You are reading

Queens Officials Ask State to Ensure Local Communities Aren’t Overburdened by Interborough Express

MTA Interborough Express

The Interborough Express would consist of either a bus rapid transit system, light rail or conventional heavy rail (Rendering provided by the MTA)

April 20, 2022 By Allie Griffin

A half-dozen Queens legislators are calling on the state to ensure that a proposed commuter rail link between Queens and Brooklyn doesn’t overburden the neighborhoods it will run through.

The elected officials penned a letter to Gov. Kathy Hochul and Port Authority of New York and New Jersey Executive Director Rick Cotton on April 7 asking them to address residents’ concerns over the Interborough Express.

Residents of Maspeth, Ridgewood, Middle Village and Glendale worry that the Interborough Express project — which calls for the conversion of an existing 14-mile freight line running through the neighborhoods into a commuter railway — will worsen already poor noise pollution and traffic congestion.

“These communities are familiar with the effects of noise pollution and earth-shaking vibrations caused by freight rail,” the lawmakers wrote in the letter. “For years, our constituents have raised concerns regarding the effects of freight trains.”

The railway would run from Jackon Heights to Brooklyn’s Sunset Park, where it would connect to another proposed project called the Cross Harbor Freight Program, which aims to build a four-mile freight tunnel from Jersey City to south Brooklyn.

Rep. Grace Meng — joined by State Sen. Joseph Addabbo; Assembly Members Cathy Nolan, Andrew Hevesi and Brian Barnwell; and Council Member Robert Holden — wrote that the state must incorporate noise cancellation and traffic congestion solutions into the two projects.

“We understand the significance of these projects as well as the potential benefits they may provide to our city, including decongesting our streets, expanding public transit, and reducing carbon emissions,” the officials wrote in the letter. “But without prioritizing noise mitigation, these projects may prove detrimental to the health and quality of life of the surrounding communities.”

Proposed route of the Interborough Express (MTA via Instagram)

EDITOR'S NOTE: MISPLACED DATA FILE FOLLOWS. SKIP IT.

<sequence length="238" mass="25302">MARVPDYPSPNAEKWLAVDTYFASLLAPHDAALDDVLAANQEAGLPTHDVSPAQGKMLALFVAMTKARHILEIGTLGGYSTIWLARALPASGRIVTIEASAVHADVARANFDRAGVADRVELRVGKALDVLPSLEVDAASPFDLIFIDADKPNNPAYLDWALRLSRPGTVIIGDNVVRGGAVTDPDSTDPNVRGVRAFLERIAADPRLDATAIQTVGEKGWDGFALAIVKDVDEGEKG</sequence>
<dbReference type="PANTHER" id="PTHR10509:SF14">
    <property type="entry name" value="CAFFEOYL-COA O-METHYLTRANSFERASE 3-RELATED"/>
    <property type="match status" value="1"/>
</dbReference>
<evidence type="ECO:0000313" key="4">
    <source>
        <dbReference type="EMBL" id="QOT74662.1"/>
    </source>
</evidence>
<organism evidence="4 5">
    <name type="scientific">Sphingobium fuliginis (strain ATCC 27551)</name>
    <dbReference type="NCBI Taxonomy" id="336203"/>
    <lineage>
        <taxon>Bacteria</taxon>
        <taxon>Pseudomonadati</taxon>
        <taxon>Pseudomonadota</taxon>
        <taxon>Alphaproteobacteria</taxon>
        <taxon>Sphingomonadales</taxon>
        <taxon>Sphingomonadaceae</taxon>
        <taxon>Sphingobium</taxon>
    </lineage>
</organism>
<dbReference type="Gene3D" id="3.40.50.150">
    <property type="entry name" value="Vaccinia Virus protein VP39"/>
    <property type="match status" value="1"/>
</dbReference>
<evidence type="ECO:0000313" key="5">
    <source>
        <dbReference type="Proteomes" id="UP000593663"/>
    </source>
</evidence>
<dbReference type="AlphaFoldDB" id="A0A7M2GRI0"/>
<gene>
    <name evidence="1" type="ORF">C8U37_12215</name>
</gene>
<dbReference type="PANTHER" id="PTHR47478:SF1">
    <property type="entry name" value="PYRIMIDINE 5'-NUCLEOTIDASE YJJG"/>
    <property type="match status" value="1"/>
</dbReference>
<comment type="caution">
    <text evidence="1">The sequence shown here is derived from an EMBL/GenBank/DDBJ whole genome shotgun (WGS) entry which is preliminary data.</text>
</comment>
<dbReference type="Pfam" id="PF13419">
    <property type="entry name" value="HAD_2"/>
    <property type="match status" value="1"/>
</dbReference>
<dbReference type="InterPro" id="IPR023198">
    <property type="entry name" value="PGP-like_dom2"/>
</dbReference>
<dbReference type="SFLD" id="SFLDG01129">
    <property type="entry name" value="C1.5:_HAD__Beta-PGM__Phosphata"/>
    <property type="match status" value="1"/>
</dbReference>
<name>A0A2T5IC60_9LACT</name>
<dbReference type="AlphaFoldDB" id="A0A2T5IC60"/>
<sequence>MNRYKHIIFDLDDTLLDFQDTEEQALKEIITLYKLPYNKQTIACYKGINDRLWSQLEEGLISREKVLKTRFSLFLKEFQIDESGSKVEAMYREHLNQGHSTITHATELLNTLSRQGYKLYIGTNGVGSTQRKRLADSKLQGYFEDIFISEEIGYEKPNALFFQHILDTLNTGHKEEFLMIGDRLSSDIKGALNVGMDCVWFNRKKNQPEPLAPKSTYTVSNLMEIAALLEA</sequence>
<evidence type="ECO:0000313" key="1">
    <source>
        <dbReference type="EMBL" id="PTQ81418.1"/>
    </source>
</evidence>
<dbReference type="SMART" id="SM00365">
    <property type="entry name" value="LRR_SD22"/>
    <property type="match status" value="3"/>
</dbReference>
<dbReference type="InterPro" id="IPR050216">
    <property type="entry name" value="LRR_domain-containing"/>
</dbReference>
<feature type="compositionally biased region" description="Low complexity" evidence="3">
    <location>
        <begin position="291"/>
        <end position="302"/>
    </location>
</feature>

They said the projects together would drastically increase train traffic through the neighborhoods which would worsen existing noise pollution and vibrations from passing train cars.

An environmental impact study in 2016 found that the Cross Harbor Freight Program would likely cause “moderate or severe noise impacts” on the nearby communities and could put some surrounding buildings at risk of damage caused by vibrations from the trains, according to the letter.

The legislators said constant exposure to the train vibrations can be unhealthy. They cited studies that have shown exposure to train noise and vibration can have negative health impacts including mood and sleep disorders and cardiovascular issues.

“As these plans are developed, the public health concerns as outlined must be taken into account,” they wrote in the letter.

The electeds also worried that the Cross Harbor Freight Program would increase the number of trucks in communities like Maspeth, Ridgewood, Middle Village and Glendale. According to the environmental impact study of the project, it would “drastically increase truck traffic” in those communities despite reducing the overall number of trucks on city streets, they said.

“These additional trucks have the potential to cause noise pollution, worsen traffic, and lower the local air quality,” Meng and the others wrote. “Unless measures are taken to ensure that the harmful effects of these trucks are mitigated, it is unacceptable for these neighborhoods to bear these burdens.”

The elected officials asked Hochul and Cotton to give full and fair consideration to the concerns of local residents during the planning of the proposed projects.

“We applaud the ambition that the Cross Harbor Freight Program and Interborough Express would bring to New York, but we must make sure they are built in a way that does not overburden and hurt the communities closest to these projects,” they wrote.